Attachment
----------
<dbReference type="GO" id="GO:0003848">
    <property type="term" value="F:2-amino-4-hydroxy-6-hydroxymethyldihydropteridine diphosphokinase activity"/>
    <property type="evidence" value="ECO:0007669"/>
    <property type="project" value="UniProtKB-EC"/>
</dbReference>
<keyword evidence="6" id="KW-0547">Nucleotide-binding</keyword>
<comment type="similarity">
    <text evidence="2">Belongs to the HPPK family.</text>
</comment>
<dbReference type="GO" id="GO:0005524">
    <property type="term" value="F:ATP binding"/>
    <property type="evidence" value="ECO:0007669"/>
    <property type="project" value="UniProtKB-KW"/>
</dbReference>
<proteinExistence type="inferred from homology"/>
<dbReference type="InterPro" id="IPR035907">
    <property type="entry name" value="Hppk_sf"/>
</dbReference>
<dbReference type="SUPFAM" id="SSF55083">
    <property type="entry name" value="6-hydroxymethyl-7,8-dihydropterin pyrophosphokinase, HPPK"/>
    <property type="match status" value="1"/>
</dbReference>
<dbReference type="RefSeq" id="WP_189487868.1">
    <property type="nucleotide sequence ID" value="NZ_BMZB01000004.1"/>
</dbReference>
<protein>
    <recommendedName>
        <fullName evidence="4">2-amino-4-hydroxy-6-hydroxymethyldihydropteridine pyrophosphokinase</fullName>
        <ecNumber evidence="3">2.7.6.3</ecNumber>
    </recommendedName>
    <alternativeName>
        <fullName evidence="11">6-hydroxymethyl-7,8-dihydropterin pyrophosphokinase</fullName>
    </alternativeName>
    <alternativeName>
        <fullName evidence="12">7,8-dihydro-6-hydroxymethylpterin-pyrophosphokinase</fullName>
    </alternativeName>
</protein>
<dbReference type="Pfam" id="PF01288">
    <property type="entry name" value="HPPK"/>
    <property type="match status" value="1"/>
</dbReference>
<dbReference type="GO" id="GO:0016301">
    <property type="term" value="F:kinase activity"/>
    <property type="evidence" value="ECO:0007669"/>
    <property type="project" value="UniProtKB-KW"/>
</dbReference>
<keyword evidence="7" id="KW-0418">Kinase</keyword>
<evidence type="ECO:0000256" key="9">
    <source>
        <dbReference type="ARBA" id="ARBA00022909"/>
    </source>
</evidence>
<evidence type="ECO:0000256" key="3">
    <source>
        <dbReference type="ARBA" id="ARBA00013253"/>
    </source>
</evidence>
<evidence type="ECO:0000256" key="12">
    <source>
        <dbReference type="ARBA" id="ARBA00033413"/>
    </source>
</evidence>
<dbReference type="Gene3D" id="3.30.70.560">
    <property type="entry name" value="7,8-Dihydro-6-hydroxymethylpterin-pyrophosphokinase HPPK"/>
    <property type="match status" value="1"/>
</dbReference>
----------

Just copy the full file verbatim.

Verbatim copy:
<dbReference type="GO" id="GO:0003848">
    <property type="term" value="F:2-amino-4-hydroxy-6-hydroxymethyldihydropteridine diphosphokinase activity"/>
    <property type="evidence" value="ECO:0007669"/>
    <property type="project" value="UniProtKB-EC"/>
</dbReference>
<keyword evidence="6" id="KW-0547">Nucleotide-binding</keyword>
<comment type="similarity">
    <text evidence="2">Belongs to the HPPK family.</text>
</comment>
<dbReference type="GO" id="GO:0005524">
    <property type="term" value="F:ATP binding"/>
    <property type="evidence" value="ECO:0007669"/>
    <property type="project" value="UniProtKB-KW"/>
</dbReference>
<proteinExistence type="inferred from homology"/>
<dbReference type="InterPro" id="IPR035907">
    <property type="entry name" value="Hppk_sf"/>
</dbReference>
<dbReference type="SUPFAM" id="SSF55083">
    <property type="entry name" value="6-hydroxymethyl-7,8-dihydropterin pyrophosphokinase, HPPK"/>
    <property type="match status" value="1"/>
</dbReference>
<dbReference type="RefSeq" id="WP_189487868.1">
    <property type="nucleotide sequence ID" value="NZ_BMZB01000004.1"/>
</dbReference>
<protein>
    <recommendedName>
        <fullName evidence="4">2-amino-4-hydroxy-6-hydroxymethyldihydropteridine pyrophosphokinase</fullName>
        <ecNumber evidence="3">2.7.6.3</ecNumber>
    </recommendedName>
    <alternativeName>
        <fullName evidence="11">6-hydroxymethyl-7,8-dihydropterin pyrophosphokinase</fullName>
    </alternativeName>
    <alternativeName>
        <fullName evidence="12">7,8-dihydro-6-hydroxymethylpterin-pyrophosphokinase</fullName>
    </alternativeName>
</protein>
<dbReference type="Pfam" id="PF01288">
    <property type="entry name" value="HPPK"/>
    <property type="match status" value="1"/>
</dbReference>
<dbReference type="GO" id="GO:0016301">
    <property type="term" value="F:kinase activity"/>
    <property type="evidence" value="ECO:0007669"/>
    <property type="project" value="UniProtKB-KW"/>
</dbReference>
<keyword evidence="7" id="KW-0418">Kinase</keyword>
<evidence type="ECO:0000256" key="9">
    <source>
        <dbReference type="ARBA" id="ARBA00022909"/>
    </source>
</evidence>
<evidence type="ECO:0000256" key="3">
    <source>
        <dbReference type="ARBA" id="ARBA00013253"/>
    </source>
</evidence>
<evidence type="ECO:0000256" key="12">
    <source>
        <dbReference type="ARBA" id="ARBA00033413"/>
    </source>
</evidence>
<dbReference type="Gene3D" id="3.30.70.560">
    <property type="entry name" value="7,8-Dihydro-6-hydroxymethylpterin-pyrophosphokinase HPPK"/>
    <property type="match status" value="1"/>
</dbReference>